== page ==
For many of you, divorce and divorce grief feels like a death. In reality, it was the death of your fairy tale. We know the statistics going in, but we all think we are the exception, our love is real, strong enough, the forever kind. The majority of us believe we will beat the odds. To realize one day that we lost at the table of love is devastating and it affects our brains much like a physical death does. Elisabeth Kubler-Ross wrote about the Five Stages of Grief as it relates to death. I would like to suggest we experience similar responses when we are first faced with the reality of a divorce.
Denial: Part of Divorce Grief
We come up with a myriad of reasons to explain why our partner just dropped the D word on us. This cannot be happening to me. Denial is our mind’s way of gradually getting used to the pain. Much like slowly wading into the cold ocean waters, we tiptoe around slowly and tense up as the crashing waves of disbelief wash over us. Denial often shields us from guilt as well. The contributions we have made leading to this outcome may be hard to accept. It is ok to need and request some time to process. It is a life-altering decision, but unfortunately one you must face along with the divorce grief.
Anger: Another Step in Divorce Grief
If denial is the first sense of loss and helplessness, floating aimlessly in sadness, then anger is the anchor that starts the healing process. We become furious that they would reject our love and commitment to become callous, selfish and dreadful. Anger gives us focus for the tasks ahead. We should not make lasting decisions in the throes of this anger, but it does move us away from despair and points us to the details we need to protect ourselves, our finances and our future. Anger is the catalyst for self-preservation, do not let it turn into bitterness, harness it as an energy resource for challenging days ahead.
There is a fine line between compromise and concession. In a marriage, a basic staple ingredient is effective compromise. If one or both partners fail to recognize and execute this, the partnership will erode quickly. If your spouse has asked you time and again to help with a chore, be more respectful, show more affection, whatever the complaint, and you have dodged and refused for years, it is now too late to show up with a mop, roses or dressed in lingerie, pleading for another chance. You cannot force someone to love or stay with you. You can learn from the experience but never resort to emotional manipulation. It will backfire and still have the same end result.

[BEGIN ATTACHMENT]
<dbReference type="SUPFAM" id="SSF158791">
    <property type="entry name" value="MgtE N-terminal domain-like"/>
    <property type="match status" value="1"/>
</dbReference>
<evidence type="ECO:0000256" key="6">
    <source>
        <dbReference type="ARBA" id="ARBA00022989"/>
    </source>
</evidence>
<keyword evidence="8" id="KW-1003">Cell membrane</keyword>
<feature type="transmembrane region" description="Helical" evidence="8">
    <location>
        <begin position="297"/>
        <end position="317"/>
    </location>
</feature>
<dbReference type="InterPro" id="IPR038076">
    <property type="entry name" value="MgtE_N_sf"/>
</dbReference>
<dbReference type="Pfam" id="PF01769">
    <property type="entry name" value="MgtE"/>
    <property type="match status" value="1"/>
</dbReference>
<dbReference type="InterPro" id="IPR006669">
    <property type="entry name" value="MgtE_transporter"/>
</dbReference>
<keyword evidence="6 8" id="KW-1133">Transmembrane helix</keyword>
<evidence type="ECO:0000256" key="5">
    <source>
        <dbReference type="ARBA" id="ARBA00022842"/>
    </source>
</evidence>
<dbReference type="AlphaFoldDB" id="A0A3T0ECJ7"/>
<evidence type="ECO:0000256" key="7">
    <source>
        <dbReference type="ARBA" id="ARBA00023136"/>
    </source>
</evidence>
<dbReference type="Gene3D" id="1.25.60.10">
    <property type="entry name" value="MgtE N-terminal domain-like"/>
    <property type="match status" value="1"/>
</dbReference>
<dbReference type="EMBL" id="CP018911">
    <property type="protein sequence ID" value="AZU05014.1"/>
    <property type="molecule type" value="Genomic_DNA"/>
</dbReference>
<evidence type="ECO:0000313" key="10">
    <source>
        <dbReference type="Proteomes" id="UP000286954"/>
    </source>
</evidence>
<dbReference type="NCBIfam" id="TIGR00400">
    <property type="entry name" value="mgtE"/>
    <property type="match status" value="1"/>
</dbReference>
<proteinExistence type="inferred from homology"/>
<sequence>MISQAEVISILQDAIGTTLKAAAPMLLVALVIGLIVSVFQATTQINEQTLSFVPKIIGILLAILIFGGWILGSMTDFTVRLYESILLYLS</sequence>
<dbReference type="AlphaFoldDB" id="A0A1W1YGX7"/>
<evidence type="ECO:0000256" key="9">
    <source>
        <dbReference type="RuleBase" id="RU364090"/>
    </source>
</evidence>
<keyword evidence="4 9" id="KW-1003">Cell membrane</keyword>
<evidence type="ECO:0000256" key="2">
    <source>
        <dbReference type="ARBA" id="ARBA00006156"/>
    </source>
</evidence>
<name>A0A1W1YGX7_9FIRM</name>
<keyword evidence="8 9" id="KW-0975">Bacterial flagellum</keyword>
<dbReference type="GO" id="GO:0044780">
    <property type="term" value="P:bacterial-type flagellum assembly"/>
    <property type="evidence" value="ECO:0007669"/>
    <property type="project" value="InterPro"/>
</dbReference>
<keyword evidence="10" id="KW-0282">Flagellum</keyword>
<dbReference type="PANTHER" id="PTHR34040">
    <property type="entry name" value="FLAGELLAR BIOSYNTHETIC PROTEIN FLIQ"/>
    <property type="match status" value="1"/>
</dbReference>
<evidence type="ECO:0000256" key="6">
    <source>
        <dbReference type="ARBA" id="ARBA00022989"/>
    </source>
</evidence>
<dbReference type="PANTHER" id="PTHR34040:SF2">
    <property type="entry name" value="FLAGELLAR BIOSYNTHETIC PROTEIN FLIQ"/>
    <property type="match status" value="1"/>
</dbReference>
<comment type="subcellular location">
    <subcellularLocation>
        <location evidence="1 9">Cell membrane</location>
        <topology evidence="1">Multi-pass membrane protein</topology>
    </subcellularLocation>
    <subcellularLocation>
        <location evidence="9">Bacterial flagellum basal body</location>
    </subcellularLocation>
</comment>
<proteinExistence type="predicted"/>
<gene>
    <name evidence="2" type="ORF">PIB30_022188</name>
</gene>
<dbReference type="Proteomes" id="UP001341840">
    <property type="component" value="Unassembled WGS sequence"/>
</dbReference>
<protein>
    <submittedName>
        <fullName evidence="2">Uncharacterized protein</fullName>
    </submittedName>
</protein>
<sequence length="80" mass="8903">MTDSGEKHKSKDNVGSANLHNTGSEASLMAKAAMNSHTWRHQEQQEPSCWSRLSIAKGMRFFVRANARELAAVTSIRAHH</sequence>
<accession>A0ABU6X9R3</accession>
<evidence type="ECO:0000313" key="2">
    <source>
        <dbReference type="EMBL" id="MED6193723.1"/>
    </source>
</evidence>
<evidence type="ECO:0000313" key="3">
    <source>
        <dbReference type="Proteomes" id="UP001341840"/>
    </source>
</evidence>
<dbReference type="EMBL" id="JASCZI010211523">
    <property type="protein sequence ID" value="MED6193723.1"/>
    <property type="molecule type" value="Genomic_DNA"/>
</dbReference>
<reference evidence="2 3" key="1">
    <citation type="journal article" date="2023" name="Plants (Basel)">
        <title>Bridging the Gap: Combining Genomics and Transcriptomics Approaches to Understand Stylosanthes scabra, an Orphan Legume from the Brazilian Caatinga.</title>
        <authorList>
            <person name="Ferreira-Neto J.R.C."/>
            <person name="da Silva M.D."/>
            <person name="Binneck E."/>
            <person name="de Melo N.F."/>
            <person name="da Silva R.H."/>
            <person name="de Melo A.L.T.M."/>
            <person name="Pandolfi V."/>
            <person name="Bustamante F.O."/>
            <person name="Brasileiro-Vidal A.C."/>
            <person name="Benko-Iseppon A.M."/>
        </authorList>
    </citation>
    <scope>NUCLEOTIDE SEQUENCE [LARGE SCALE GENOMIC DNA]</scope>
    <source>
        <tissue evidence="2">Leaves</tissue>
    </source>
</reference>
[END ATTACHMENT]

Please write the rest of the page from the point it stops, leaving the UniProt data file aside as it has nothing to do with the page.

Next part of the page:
Depression and Divorce Grief
Depression is the hardest stage to conquer. We hide under the covers, lay in the dark, won’t get out of bed and if we do, it’s to go to the freezer and pull out ice cream to eat directly from the carton. Some people watch sappy love movies, some people call their mother, best friend or the Pizza Hut delivery person. Others lose themselves in work or working out and a few hit the road or hit the bottle. We all react to depression differently, but we all agree on one thing: it hurts.
There is very little we can do except wait it out. If you did not want a divorce, when the reality starts to settle in, the sadness will come. Possibly you will relive the good moments, the fun adventures, the great sex and the thought that the ride is ending makes it hard to breathe. Even if you wanted the divorce, or believed it was the best route to take, there will still be a feeling of regret, wasted time, and loss. Every single one of these emotions and reactions is normal and understandable. I cannot tell you the right way for you to process your pain. I can point out some wrong ways.
Do not retreat away from the rest of the world; at least not for more than a day or two. There is no salvation to be found in your La-Z-Boy. Do not begin a smear campaign against your ex. Do not abuse alcohol or any type of drug, prescription or otherwise. Numbing the pain seems like a good idea, but it isn’t because it will still be waiting when you resurface into consciousness.
What does work? Find someone to talk to, a minister, people who love you, or even a therapist. I will not promise the pain will ever completely dissipate, but I will promise that you will feel better, peaceful, and even joyful again. The motivation will drive you past the depression and down the road to your new future.
Acceptance, Moving through Divorce Grief
We’ve denied it, railed against it, tried to negotiate out of it and cried about it. Enough is enough, you are divorced and you will be ok, accept it. This is the last stage of grief and the first step in the right direction. There are still decisions to be made and obstacles to encounter, but with a clear mind and determination, those will be handled as they arise.
After acceptance of divorce and your divorce grief comes the healing process, there is no pre-designated time for this to take place. Everyone has to heal at their own pace. Do not let friends or family, however well-intentioned, attempt to rush you through. They want to see you happy but understand it looks different for everyone. However, it does take work and responsibility on your part to achieve.
In reality, there are many more than five steps. This is a one-step-in-front-of-the-other process that will have many hills and valleys.The death of a marriage is truly a sad thing, but it does not define your journey. The goal is to make good decisions, keep a cool head and never close off your heart.